From The Trussville Tribune staff reports
CLAY –A Jefferson County grand jury returned two felony indictments against a former volunteer coach at Clay-Chalkville High School, according to court records.
Willyncia Joy Harper, 23, of Hoover, is charged with being a school employee engaging in sex act with a student under the age of 19 and school employee having sexual contact with a student under the age of 19.
Harper was arrested in February of 2017 on the charge of second-degree sexual abuse, which was upgraded to a felony, as well as being charged as a school employee engaging in a sex act or deviant sexual intercourse with a student under the age of 19 years.
Harper was a former volleyball player at Clay-Chalkville High School, and according to CCHS Principal Michael Lee helped the school’s volleyball team during practices. It was during that time when she allegedly engaged in an inappropriate relationship with a 15-year-old female student.
On Dec. 7, 2016, the School Resource Officer at the high school was informed by school administrators of an alleged inappropriate relationship between the student and the coach.
Related article: Sheriff investigating inappropriate relationship between volunteer and CCHS student
The mother of the child told investigators that on Dec. 6, she arrived at the victim’s father’s home to pick up the child. She found the child there alone with coach. The mother felt uneasy about the situation and questioned her daughter.
After initially denying any inappropriate behavior, the child admitted to having a relationship with the coach, who was a volunteer assistant for the volleyball team on which she played. The mother informed school administrators the next morning.
Detectives learned the coach met with the girl at the father’s home after school on several occasions between October and December 2016 and they had allegedly engaged in sexual contact during these visits. When the coach was questioned, she denied any wrongdoing and said that she thought of the relationship as being like sisters. She denied any sexual conduct
Harper was also arrested in 2013 in Shelby County for an alcohol violation, possession of marijuana and hosting an illegal house party.
During the initial investigation, Clay-Chalkville Principal Michael Lee said Harper was not an employee of the school, but did occasionally help during volleyball practices. The victim is a 15-year-old student.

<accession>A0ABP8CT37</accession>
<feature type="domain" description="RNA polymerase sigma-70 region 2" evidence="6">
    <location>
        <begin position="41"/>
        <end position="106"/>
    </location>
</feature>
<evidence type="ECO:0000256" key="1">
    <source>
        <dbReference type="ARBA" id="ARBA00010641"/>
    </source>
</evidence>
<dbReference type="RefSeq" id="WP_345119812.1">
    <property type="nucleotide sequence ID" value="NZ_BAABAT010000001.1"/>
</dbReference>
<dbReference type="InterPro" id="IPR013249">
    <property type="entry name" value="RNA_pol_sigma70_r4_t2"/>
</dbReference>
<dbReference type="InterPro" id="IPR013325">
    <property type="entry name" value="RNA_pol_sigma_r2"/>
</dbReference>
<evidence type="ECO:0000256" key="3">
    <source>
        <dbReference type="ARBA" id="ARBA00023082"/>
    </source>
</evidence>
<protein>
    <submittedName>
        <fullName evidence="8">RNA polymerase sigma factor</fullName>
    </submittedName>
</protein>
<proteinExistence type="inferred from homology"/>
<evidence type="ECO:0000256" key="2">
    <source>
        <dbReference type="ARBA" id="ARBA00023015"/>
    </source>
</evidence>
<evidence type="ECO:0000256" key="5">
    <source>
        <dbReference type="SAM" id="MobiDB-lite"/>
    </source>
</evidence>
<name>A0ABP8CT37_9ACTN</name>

“This is not a teacher at Clay-Chalkville High School,” Lee said. “This wasn’t a situation with a normal volunteer coach. She was just a former student that would come in and help at practice some.”
At the time of Harper’s arrest, according to Alan Collins at WBRC, JECOED superintendent Craig Pouncey said Harper underwent a background check and passed it.
“Let me rectify that statement,” Pouncey said. “At that point and time, I assumed she was a volunteer coach. I was corrected. What I said was that all volunteer coaches are required to go through that process. At that point and time, I was unaware that she was not a volunteer coach. As it was first presented to me, it was a volunteer coach we were reporting on.”
Pouncey then said Harper did not go through any vetting process because she was not submitted as a volunteer coach.
“She was nothing more than just a spectator at the time,” he said.
Only volunteers who are with the program on a day-to-day basis are required to go through the board’s process, and afterwards are subject to the process of the Alabama High School Athletic Association. Having former school athletes come back isn’t unusual, and in most cases the visits are positive.
Those who aren’t full-time volunteers are the responsibility of coaches and athletic directors.
“All high schools have alumni who come back after going off to play college ball. A lot of times, they serve as a motivating factor for kids. Showing them if they do what’s right, you can get an education through athletics. That’s important, Puncey said.
“That’s something we have to depend on our coaches and athletic directors to keep an eye on. We just have to depend on our coaches that proper behavior is always adhered to and that they’re compliant with board policies,” Pouncey said. “We have to be very careful who will be allowed to regularly be around the kids. We have a process at the board office where they have to go through the same thing a teacher would have to go through.”